Denison talks about uranium mining on Arizona Strip
The vice president of Denison Mines told the Arizona Ad Hoc Committee on Mining Regulations yesterday that the Grand Canyon and uranium mining have gotten along just fine for the past 50 years. Harold Roberts came in from Denver to describe the company's plans to start mining at the Arizona #1 mine and others as permits are approved. [right, Denison's mines and projects in the Arizona Strip. Credit, Denison Mines]
He warned that the federal segregation of nearly 1 million acres of lands from mining claims has the potential to be a "100% deal killer for uranium mining in Arizona."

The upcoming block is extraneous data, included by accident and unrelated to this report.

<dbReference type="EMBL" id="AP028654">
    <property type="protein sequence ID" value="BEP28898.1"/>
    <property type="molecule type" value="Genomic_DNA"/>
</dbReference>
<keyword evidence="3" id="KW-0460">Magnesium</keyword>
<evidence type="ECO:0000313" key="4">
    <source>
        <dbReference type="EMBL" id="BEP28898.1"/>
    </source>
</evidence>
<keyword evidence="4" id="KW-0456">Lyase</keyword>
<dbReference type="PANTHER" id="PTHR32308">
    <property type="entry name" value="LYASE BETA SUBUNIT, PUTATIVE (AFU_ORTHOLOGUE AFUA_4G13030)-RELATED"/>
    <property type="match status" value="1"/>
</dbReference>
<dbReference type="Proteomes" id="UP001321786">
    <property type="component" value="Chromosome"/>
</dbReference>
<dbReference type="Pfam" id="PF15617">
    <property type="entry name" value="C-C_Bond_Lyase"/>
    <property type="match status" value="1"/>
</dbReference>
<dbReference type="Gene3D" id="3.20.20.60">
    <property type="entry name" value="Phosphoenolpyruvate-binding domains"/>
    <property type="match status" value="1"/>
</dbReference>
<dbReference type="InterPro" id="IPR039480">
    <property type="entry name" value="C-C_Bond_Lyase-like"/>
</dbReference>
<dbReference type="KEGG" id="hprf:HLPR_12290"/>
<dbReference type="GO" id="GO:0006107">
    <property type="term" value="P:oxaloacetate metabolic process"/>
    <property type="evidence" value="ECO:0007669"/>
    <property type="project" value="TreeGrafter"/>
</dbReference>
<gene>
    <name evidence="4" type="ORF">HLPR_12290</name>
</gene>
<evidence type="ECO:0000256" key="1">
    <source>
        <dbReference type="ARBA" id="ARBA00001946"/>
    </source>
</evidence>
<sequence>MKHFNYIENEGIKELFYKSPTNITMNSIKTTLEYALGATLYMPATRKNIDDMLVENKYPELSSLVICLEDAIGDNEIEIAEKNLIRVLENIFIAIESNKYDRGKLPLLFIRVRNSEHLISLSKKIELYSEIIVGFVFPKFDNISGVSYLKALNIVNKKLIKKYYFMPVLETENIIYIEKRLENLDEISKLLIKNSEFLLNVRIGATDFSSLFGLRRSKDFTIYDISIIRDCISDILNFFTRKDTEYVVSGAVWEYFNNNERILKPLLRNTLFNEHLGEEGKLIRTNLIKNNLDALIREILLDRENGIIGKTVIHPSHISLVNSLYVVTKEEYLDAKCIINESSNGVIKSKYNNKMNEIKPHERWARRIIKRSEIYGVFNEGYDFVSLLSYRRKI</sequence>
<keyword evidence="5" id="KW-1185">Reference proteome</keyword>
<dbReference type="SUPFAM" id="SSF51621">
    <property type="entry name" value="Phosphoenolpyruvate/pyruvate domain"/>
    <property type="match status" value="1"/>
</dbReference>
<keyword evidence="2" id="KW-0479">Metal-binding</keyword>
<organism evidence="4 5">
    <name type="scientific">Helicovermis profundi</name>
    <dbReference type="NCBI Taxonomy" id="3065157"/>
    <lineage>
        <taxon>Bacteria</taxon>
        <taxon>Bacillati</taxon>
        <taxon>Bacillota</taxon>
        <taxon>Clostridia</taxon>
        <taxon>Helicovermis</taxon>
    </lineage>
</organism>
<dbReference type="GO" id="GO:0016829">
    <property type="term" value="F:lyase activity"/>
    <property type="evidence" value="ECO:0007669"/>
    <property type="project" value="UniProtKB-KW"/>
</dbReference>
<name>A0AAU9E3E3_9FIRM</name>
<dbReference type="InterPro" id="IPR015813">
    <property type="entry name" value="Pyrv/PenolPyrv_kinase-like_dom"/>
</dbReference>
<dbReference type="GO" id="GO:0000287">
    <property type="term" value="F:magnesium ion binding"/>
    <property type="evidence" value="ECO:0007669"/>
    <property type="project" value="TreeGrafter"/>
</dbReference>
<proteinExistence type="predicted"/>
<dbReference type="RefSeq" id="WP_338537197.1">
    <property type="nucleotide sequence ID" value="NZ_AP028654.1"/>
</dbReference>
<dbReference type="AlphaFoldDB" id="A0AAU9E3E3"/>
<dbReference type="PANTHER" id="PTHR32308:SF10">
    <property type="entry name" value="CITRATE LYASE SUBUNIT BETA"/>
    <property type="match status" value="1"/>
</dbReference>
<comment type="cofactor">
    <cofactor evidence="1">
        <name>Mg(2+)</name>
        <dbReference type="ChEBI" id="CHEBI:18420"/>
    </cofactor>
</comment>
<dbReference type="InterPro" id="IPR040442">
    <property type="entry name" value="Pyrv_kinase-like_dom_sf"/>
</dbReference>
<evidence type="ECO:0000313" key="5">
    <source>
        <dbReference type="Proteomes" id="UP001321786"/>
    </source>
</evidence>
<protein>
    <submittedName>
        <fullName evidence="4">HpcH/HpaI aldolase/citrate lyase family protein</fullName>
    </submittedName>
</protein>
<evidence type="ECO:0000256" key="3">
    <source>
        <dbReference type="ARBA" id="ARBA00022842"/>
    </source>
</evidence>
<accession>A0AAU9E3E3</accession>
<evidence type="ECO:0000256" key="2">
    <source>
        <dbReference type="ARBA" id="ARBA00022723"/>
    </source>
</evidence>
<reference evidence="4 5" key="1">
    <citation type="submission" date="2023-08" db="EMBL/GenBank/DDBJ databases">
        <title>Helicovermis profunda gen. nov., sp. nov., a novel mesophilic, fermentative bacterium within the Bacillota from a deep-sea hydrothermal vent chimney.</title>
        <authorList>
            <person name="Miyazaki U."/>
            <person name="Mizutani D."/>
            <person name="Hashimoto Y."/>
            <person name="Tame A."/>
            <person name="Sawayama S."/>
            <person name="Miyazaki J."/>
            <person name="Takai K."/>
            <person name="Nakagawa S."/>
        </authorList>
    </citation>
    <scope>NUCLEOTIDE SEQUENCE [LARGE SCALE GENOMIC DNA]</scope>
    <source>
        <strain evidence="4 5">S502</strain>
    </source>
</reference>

Roberts said the U.S. imports 90% of our uranium for use in nuclear power plants. He said that the Arizona Strip region contains "carbon-free energy equal to 13 billion barrels of oil" and the uranium deposits are among the richest in the U.S.
He argued that modern mining techniques and the nature of the uranium-bearing breccia pipes means that the size of mining operations is a small fraction of previous mining operations and post mining reclamation will leave little or no trace. The mines are expected to be operational for only a few years each.
On my drive home from the hearing in Phoenix, I heard a radio news report that the Center for Biological Diversity, Sierra Club, and Grand Canyon Trust, had filed a lawsuit against the BLM for permitting the Arizona #1 mine.